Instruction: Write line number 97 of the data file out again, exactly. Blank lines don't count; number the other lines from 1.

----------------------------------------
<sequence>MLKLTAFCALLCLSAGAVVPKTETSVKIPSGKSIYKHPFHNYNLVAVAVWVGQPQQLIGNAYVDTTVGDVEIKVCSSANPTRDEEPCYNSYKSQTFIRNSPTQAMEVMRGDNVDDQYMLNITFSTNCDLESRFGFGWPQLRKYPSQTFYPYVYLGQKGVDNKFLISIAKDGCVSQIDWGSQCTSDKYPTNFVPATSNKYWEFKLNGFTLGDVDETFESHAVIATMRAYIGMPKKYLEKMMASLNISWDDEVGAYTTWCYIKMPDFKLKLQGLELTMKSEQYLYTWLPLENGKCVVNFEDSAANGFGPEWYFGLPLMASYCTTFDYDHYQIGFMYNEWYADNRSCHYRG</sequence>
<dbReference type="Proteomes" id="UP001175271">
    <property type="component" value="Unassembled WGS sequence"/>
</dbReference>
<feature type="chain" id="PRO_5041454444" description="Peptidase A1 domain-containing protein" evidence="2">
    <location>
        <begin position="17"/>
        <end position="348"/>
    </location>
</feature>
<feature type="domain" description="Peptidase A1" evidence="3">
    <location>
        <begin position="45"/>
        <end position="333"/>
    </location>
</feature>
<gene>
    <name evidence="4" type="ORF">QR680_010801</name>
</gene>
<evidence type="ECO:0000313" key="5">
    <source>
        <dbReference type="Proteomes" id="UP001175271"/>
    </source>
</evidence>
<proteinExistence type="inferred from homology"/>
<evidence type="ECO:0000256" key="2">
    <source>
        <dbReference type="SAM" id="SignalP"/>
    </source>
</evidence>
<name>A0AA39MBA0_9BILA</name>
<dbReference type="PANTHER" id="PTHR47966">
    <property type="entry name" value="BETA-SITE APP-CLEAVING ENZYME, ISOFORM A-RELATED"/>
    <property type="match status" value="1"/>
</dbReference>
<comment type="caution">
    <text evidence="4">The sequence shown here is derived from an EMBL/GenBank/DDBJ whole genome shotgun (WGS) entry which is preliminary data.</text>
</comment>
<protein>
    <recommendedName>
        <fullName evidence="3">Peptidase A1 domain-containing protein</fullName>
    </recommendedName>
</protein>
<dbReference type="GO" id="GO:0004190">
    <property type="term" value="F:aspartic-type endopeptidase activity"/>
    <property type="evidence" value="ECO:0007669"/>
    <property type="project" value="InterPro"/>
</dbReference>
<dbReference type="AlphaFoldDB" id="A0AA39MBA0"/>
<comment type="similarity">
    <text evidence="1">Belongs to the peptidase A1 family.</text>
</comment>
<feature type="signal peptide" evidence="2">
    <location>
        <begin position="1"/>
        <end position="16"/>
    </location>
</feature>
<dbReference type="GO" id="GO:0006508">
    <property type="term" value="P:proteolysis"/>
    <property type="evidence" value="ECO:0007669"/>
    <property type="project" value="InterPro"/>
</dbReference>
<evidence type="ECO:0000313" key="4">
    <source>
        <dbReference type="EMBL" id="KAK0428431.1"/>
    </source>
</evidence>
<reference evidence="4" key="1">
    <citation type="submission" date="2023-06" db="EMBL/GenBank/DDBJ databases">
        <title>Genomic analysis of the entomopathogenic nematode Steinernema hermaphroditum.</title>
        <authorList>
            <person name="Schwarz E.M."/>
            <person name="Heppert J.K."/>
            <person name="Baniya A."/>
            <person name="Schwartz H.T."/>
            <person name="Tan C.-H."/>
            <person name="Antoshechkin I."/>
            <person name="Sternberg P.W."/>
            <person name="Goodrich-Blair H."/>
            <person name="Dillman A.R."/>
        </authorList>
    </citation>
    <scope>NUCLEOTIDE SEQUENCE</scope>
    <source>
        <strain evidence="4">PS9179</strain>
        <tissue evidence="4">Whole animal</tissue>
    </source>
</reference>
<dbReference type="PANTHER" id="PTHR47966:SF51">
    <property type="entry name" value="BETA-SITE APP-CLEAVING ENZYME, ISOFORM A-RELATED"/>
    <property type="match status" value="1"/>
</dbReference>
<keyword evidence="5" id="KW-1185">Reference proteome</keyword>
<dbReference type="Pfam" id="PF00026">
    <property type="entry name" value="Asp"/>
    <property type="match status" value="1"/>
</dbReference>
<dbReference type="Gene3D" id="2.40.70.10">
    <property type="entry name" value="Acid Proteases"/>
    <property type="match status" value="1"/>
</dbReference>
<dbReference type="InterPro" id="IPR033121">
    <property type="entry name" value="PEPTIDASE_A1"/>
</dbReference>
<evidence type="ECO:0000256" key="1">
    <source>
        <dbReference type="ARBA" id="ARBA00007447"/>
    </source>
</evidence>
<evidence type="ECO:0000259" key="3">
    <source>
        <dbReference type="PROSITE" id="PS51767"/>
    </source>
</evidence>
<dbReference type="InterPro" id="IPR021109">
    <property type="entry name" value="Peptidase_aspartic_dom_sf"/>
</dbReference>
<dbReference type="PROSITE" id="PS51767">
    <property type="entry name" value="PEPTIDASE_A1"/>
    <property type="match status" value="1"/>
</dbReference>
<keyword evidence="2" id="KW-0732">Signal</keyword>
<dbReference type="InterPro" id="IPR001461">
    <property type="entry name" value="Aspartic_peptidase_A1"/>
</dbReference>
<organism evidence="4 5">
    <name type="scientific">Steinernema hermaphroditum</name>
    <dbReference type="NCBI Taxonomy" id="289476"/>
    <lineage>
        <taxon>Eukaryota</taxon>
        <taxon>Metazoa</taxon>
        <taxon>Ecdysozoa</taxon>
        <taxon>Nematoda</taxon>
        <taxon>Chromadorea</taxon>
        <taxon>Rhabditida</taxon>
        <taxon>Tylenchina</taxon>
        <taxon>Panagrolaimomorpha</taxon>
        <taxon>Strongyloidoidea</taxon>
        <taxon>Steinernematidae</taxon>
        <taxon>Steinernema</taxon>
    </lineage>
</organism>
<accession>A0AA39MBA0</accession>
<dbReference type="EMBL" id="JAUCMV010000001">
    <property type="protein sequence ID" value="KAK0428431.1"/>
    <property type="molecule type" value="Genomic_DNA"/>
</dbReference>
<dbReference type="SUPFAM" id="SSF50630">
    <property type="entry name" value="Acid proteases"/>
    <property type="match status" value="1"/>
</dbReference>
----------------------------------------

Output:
    <property type="match status" value="1"/>